A couple of additional notes on ingredients: I used Master of Mixes grenadine, which contains the oh-so-hated high fructose corn syrup but also has, we’re told, real cherry and (the key ingredient) pomegranate juice. I haven’t tried the other mass market brands like Rose’s, but I have a feeling that the more real pomegranate juice, the better and, as far as I can tell, they don’t have any actual juice at all. Feel free to spend a bit more on a more upscale grenadine or go crazy and make your own — it’s your delicious funeral. Also, a quick caveat emptor as I was just Googling around and found the Master of Mixes product for the criminally inflated price of $23.00 and above at some places online. I paid, I’m pretty sure, $3.99 or less or so at BevMo for mine.

Finally, it occurs to me that I haven’t really discussed the effect of the name-changing garnish in the Clover Leaf, that sprig of mint. I have to say that, even though I was using literally the freshest possible mint — no thanks to me, there’s some growing in the backyard of the Drink of the Week ‘Plex — it really didn’t alter the flavor of the beverage very much, give or take some nice minty fragrance. On the other hand, it sure did make the drink look pretty.

  

Drink of the Week: The Clover Club (The Rasp-Wiki Take)

The Clover Club (again). If you have a deep aversion to déjà vu, I advise you to take a break from today’s and, yes, next week’s posts. (I haven’t decided yet about the week after that!)

You see, I’ve always been fascinated by how seemingly very small changes in cocktails can make very big differences. I also was, to be honest, fairly embarrassed to find out at close to the last minute last week that the Clover Club recipes I got from two bonafide cocktail book classics, Harry Craddock’s prohibition era Savoy Cocktail Book and Robert Hess’s vastly more recent The Essential Cocktail Guide, could be seen as  minority takes on the drink.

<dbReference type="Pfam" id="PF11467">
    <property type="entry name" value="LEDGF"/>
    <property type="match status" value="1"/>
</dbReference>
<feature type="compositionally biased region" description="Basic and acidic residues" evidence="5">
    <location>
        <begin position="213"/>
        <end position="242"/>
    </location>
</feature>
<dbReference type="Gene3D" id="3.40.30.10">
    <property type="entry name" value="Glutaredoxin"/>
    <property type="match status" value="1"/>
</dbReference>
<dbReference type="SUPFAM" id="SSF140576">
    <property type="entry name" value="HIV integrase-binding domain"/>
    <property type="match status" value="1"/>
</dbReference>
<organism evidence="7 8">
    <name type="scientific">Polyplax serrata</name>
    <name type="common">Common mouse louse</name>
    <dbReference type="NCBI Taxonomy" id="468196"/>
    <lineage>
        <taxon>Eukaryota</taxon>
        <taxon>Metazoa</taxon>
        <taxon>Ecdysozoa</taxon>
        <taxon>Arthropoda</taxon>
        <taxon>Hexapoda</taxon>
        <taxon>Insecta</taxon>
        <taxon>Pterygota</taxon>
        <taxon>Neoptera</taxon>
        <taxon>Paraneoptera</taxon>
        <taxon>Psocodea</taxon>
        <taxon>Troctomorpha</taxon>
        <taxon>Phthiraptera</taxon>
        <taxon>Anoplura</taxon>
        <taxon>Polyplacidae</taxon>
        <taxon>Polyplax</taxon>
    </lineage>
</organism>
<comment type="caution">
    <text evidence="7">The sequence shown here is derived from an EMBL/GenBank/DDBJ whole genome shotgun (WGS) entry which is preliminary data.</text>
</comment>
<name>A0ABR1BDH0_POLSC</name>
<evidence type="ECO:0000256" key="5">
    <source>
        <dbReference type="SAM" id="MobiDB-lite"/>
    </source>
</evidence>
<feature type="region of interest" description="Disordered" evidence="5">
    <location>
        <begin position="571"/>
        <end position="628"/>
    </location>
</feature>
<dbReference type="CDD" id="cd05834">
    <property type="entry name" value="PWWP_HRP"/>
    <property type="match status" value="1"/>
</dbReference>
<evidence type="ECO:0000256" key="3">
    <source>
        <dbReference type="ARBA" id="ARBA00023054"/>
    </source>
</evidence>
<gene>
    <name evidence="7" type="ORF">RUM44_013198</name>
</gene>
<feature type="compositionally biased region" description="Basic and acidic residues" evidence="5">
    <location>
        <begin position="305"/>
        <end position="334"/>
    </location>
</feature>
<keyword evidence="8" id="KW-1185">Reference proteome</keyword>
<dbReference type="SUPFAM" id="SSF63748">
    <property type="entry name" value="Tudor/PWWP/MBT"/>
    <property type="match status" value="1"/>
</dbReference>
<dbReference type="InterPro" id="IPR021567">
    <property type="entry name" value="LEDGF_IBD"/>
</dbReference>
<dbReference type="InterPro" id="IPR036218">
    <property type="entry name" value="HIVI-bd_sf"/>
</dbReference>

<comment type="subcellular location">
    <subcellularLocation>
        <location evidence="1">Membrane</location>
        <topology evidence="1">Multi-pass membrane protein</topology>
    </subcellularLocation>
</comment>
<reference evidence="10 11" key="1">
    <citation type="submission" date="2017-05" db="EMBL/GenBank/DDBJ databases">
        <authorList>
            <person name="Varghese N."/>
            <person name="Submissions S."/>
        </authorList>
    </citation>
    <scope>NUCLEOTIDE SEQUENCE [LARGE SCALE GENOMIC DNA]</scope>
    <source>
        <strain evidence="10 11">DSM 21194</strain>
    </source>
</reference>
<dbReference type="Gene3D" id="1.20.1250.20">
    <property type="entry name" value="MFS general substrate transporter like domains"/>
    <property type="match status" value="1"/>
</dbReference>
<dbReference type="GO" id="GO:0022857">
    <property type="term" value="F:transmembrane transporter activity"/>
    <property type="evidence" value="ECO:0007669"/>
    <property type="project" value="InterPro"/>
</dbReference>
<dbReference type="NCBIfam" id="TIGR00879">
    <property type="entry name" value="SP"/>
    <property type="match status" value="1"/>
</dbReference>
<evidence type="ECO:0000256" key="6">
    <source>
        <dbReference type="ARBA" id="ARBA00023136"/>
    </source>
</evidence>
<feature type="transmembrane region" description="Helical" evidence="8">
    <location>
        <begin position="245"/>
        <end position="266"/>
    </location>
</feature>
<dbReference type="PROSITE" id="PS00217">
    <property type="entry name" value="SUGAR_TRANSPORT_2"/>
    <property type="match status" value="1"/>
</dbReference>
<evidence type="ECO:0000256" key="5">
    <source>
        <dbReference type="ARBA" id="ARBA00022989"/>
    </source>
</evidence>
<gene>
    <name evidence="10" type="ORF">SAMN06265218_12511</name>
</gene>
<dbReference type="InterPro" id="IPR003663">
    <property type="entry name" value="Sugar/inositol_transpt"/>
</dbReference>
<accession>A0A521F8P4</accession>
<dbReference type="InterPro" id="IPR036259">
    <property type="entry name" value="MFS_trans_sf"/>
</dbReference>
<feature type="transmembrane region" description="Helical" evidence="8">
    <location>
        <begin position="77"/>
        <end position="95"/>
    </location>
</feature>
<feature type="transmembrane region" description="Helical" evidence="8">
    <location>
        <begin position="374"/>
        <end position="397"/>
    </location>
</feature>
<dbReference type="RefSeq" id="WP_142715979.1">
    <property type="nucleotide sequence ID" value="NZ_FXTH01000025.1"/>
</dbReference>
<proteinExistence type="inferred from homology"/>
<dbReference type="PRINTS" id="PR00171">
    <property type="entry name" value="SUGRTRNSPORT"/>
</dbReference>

It turned out that most of the presumably classic recipes I found online, such as the one featured on Wikipedia, suggested rather strongly that raspberry syrup, not grenadine, was the default sweetener/pinker-upper for this refreshing, too little known cocktail treat. I basically had to try this version out, and so we have today’s pinker, tangier take on the Clover Club.

What’s the difference between a little grenadine or a little raspberry syrup? I’ll tell you on the flip side.

The Clover Club (the Rasp-Wiki Take)

1 1/2 ounces gin
1/2-3/4 ounces fresh lemon juice
1 egg white
1/4 ounce raspberry syrup

Once again, we combine all the ingredients in a cocktail shaker, sans ice. Once again, we shake the luke-cool concoction to properly emulsify the egg. Once that’s done, we add some ice and shake again, very vigorously, to add much needed ice water to the mix. Then, it’s naturally time to strain the drink into a chilled cocktail glass. Our toast? How about to second (and third) chances?

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So, which is better, the grenadine or the raspberry syrup iteration? If I had to choose, I think I’d go with last week’s grenadine. This raspberry adds a delightful tang I really enjoyed, but it was less sturdy in the sense it doesn’t really stand up to as much variation. Last week, I found my favorite version employed 3/4 of an ounce of lime juice although (a bit less) lemon juice was just fine. This time around, I’m counseling readers to skip the lime completely. For me at least, it just didn’t work. Lime juice has some additional flavors that just don’t blend with the raspberry.